Sunday, 10 March 2013

The more you look, the more you see.

One of the many things I have found fascinating so far about this research process is that by having the luxury of time to look at and study something in great depth, the more you look the more you see. Things that I barely noticed initially become fascinating elements requiring thorough visual study to understand construction.

I have also found that by starting to read about costume history alongside this it has made me interrogate the garment differently. A good example of this is that I read about a shirt in a museum collection being made from one piece of cloth for the body, folded at the shoulders. Now I had assumed (crucial error!) that the shirt was made from a front and back piece joined at the shoulder because I had seen a line of stitching there. On closer inspection after reading this I have ascertained that sure enough the main shirt body is one piece of fabric. The stitching across the shoulders is the addition of a narrow strip of fabric, stitched to the inside of the shirt, possibly this would have strengthened the garment.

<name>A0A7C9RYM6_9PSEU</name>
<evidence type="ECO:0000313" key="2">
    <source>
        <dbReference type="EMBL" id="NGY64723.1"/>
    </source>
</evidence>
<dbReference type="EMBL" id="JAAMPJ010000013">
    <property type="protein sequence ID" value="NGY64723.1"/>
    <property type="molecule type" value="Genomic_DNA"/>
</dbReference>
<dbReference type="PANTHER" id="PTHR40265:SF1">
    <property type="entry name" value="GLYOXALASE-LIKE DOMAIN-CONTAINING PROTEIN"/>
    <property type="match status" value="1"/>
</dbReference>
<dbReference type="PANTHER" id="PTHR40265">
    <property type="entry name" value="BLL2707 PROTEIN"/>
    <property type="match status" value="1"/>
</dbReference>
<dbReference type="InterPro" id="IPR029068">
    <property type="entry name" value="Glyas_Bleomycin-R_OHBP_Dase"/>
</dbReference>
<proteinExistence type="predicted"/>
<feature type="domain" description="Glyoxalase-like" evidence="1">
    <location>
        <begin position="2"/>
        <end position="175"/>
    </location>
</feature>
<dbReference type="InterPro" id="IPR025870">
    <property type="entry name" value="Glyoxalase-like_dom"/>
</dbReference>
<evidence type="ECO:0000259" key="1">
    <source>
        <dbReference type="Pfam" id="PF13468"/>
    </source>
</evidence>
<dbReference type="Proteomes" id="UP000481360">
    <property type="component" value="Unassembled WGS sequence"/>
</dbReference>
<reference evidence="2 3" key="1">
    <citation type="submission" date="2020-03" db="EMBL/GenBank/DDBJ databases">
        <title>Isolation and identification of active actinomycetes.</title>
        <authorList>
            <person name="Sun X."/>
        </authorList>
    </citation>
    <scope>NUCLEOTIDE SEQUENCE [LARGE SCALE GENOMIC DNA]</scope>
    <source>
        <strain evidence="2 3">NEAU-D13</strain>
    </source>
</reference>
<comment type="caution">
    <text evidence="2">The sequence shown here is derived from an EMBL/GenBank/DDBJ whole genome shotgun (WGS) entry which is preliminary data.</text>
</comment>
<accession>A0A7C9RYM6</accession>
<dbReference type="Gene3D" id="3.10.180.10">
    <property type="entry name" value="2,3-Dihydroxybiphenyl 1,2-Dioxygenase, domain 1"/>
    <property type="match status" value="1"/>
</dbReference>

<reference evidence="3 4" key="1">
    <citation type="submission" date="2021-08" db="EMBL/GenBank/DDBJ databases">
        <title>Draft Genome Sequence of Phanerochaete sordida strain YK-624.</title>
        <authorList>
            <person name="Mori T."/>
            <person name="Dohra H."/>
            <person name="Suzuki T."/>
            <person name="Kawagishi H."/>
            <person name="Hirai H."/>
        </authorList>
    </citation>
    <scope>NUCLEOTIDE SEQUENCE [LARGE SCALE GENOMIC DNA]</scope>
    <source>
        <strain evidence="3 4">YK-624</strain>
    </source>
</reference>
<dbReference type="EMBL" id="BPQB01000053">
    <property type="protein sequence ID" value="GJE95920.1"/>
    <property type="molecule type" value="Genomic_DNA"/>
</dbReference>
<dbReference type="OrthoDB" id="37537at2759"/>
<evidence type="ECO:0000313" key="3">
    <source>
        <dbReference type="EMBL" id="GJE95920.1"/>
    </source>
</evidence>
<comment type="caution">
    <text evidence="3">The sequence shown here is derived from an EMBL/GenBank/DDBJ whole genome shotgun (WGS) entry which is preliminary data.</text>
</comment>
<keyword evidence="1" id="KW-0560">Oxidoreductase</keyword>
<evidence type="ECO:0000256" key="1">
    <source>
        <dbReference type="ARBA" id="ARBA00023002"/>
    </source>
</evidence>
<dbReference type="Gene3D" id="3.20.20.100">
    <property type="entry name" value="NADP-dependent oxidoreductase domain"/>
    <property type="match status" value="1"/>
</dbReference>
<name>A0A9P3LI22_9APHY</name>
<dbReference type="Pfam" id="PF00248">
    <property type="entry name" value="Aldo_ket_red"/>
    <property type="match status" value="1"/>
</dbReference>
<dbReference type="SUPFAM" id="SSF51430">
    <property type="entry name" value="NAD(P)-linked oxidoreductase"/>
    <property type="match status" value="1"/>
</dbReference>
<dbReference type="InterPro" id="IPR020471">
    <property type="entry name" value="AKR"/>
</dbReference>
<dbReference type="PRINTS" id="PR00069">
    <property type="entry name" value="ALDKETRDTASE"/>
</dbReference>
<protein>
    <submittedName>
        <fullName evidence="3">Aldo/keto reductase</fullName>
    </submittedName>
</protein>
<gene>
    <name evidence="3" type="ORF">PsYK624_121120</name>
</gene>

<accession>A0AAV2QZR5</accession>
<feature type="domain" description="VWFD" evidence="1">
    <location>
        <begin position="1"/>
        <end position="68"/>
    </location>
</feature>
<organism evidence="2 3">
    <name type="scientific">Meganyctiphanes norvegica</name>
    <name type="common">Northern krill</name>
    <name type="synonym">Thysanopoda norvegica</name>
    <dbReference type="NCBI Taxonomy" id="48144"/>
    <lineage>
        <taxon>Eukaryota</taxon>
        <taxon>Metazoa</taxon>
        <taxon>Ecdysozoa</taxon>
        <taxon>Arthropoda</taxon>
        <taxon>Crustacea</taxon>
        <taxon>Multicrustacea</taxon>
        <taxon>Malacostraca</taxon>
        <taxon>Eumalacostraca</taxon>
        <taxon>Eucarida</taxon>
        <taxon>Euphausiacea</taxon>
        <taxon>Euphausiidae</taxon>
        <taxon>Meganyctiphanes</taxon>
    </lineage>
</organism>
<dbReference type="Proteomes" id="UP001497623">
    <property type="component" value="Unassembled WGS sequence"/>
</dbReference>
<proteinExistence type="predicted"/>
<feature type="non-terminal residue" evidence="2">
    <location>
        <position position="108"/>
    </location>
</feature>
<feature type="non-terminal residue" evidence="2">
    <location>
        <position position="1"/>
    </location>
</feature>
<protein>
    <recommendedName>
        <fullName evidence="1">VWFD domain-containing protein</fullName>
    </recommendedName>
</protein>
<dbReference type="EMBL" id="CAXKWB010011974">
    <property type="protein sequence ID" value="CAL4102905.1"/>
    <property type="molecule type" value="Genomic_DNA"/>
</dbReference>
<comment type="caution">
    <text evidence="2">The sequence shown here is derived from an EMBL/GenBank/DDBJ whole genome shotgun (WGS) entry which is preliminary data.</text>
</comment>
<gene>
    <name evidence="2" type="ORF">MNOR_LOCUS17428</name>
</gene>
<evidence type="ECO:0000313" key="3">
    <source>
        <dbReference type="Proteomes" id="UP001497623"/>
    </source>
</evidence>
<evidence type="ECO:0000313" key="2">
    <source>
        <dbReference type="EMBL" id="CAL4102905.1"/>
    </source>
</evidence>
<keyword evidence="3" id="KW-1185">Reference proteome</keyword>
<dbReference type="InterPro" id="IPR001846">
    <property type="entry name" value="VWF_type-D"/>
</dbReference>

So I feel more than ever that although it is good to look, study and record without bias, we already have bias and assumption. What is needed sometimes is further information to help us frame relevant questions.

Below are some more details that help to unpick the form and function of the shirt.

Button and buttonhole at cuff
Side vent/gusset
Triangular neck gusset
There is a very good reference to this neck gusset and other elements of the shirt in 'Cut My Cote' by Dorothy K. Burnham.


  1. those tiny details are wonderful - they say a lot about how much attention was given to the making of the shirt ..... i hope it means that someone cared about the wearer very much

  2. That's a nice thought... perhaps just a little romantic. I'm guessing that the seamstress making this shirt would have worked hard long hours, without much choice about the work she was doing. But certainly she must have been very skilled. During this period the economic and social gulf between the maker and the wearer must have been enormous, something I hope to research in more detail.